South Korea: Still Undervalued After Rally

Morningstar Investment Management’s Mark Preskett on why the country's stock market may have further to rise

Mark Preskett 7 November, 2023 | 11:42AM
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people outside gyeongbok palace south korea

A ban on short selling in South Korea has sparked a sharp equity market rally and while the announcement by the country’s Financial Services Commission came as a surprise to most investors, it is yet another example of an undervalued stock market rising on unexpected news.

The ban will be in place until June 2024 and impact the ability of investors to bet on falling stock prices. The regulators said it was concerned about "illegal naked short selling by global institutional investors" which involves shorting a stock without borrowing it first.

This is not the first time that the Korean regulator has imposed a short selling ban during the Covid pandemic, lifting the restrictions in 2021.

South Korea is a market that we have been actively researching and investing in for several years and our multi-asset portfolios will benefit from the rise in the KOSPI Composite Index, which amounts to nearly 10% in November alone.

Our investments in South Korea have been driven by two key factors. The first is valuation: the stock market is trading on a multiple of less than 10x forward earnings and our thesis is for that discount to normalise over time back to our fair assumption of 13 times.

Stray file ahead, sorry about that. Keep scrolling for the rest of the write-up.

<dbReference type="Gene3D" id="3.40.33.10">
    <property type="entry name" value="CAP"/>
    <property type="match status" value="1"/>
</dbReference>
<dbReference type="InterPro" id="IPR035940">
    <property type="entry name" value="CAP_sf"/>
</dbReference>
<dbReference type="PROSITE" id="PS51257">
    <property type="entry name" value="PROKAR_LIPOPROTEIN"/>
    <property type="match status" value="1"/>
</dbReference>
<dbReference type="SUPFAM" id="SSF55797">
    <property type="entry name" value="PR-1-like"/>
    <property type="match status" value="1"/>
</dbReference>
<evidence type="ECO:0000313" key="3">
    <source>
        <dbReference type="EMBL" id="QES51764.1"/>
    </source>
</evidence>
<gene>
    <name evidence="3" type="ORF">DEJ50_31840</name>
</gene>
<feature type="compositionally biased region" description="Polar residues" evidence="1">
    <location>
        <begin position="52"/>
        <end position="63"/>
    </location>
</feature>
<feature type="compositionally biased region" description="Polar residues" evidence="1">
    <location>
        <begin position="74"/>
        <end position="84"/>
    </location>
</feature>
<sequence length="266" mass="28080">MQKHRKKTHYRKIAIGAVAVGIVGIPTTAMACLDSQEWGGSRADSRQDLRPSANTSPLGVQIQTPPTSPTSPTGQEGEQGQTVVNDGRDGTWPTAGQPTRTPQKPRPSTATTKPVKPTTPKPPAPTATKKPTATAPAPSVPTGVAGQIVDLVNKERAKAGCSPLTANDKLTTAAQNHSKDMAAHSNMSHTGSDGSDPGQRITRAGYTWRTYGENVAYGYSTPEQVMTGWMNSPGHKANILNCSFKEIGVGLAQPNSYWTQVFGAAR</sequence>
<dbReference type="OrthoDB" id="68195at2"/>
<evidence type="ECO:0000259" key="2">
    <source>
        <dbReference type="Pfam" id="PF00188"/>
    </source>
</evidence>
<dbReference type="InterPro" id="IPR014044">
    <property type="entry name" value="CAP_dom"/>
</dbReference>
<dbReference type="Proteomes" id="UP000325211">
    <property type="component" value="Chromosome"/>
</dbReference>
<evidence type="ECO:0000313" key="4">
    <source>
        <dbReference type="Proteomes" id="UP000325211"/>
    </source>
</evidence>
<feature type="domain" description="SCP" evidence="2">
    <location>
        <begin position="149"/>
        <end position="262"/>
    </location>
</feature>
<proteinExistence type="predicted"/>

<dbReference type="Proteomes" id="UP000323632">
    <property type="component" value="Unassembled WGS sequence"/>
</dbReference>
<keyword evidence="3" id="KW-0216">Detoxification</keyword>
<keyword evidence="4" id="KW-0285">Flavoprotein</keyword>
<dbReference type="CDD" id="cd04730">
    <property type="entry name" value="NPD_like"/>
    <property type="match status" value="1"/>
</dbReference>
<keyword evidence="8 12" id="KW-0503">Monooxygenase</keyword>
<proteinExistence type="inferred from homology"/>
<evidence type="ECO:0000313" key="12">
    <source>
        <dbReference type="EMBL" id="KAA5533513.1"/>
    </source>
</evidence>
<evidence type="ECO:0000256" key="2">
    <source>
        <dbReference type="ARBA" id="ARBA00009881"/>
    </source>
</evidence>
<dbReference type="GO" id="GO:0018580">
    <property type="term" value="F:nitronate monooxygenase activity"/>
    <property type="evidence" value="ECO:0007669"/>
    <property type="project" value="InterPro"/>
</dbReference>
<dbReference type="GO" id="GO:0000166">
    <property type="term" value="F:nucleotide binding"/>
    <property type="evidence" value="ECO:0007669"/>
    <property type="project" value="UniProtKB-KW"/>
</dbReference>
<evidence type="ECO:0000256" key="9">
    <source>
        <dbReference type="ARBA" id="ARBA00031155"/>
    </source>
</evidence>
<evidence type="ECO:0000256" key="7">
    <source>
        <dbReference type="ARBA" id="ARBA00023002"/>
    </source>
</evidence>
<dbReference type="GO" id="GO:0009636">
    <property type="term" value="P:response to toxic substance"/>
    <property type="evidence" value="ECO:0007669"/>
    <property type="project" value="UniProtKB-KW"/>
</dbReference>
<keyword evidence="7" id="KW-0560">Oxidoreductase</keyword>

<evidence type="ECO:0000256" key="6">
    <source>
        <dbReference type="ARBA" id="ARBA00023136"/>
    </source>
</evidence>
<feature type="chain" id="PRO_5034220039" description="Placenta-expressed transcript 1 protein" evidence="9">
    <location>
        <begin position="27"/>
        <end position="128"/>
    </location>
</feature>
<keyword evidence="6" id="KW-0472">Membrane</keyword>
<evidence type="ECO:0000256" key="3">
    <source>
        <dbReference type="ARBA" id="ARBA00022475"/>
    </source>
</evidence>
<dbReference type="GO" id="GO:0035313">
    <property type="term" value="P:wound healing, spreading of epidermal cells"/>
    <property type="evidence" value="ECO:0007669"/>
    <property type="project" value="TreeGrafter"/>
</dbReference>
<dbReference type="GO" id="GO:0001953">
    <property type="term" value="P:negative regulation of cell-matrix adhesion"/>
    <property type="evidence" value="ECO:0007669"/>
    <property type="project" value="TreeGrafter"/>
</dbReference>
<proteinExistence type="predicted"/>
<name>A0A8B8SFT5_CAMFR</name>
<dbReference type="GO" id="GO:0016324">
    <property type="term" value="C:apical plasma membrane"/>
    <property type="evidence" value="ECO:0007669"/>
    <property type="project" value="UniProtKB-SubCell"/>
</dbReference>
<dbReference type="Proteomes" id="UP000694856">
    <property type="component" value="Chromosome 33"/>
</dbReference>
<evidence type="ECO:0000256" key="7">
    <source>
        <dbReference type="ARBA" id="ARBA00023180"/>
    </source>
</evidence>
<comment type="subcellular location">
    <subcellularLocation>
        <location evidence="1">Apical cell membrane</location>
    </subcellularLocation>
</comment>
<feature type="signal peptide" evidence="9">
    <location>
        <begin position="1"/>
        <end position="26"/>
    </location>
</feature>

Secondly, investors are accessing an attractive industry mix dominated by technology and semi-conductor stocks. The two largest holdings – Samsung (005930) and SK Hynix (000660) – are leading players in the NAND and DRAM memory chip markets and in the latter case, are two of the three firms that make up a true oligopoly. As such, the pair have been able to deliver high levels of profitability and attractive growth rates for investors. 

Clearly, the KOSPI has been trading on low multiples for a reason and many investors cite poor corporate governance as a key risk. Around 60% of the Korean equity index is made up of chaebols. Chaebols are companies that are run and controlled by a person or family in South Korea. Many chaebols have been criticised for low dividend payouts and poor governance practices.

However, our view is that this risk is known and one of the key criticisms of chaebols – the propensity to hoard cash means that financial leverage among corporates in Korea has been low and stable for the past decade.

The information contained within is for educational and informational purposes ONLY. It is not intended nor should it be considered an invitation or inducement to buy or sell a security or securities noted within nor should it be viewed as a communication intended to persuade or incite you to buy or sell security or securities noted within. Any commentary provided is the opinion of the author and should not be considered a personalised recommendation. The information contained within should not be a person's sole basis for making an investment decision. Please contact your financial professional before making an investment decision.

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About Author

Mark Preskett

Mark Preskett  is a Senior Investment Consultant & Portfolio Manager for Morningstar UK                       

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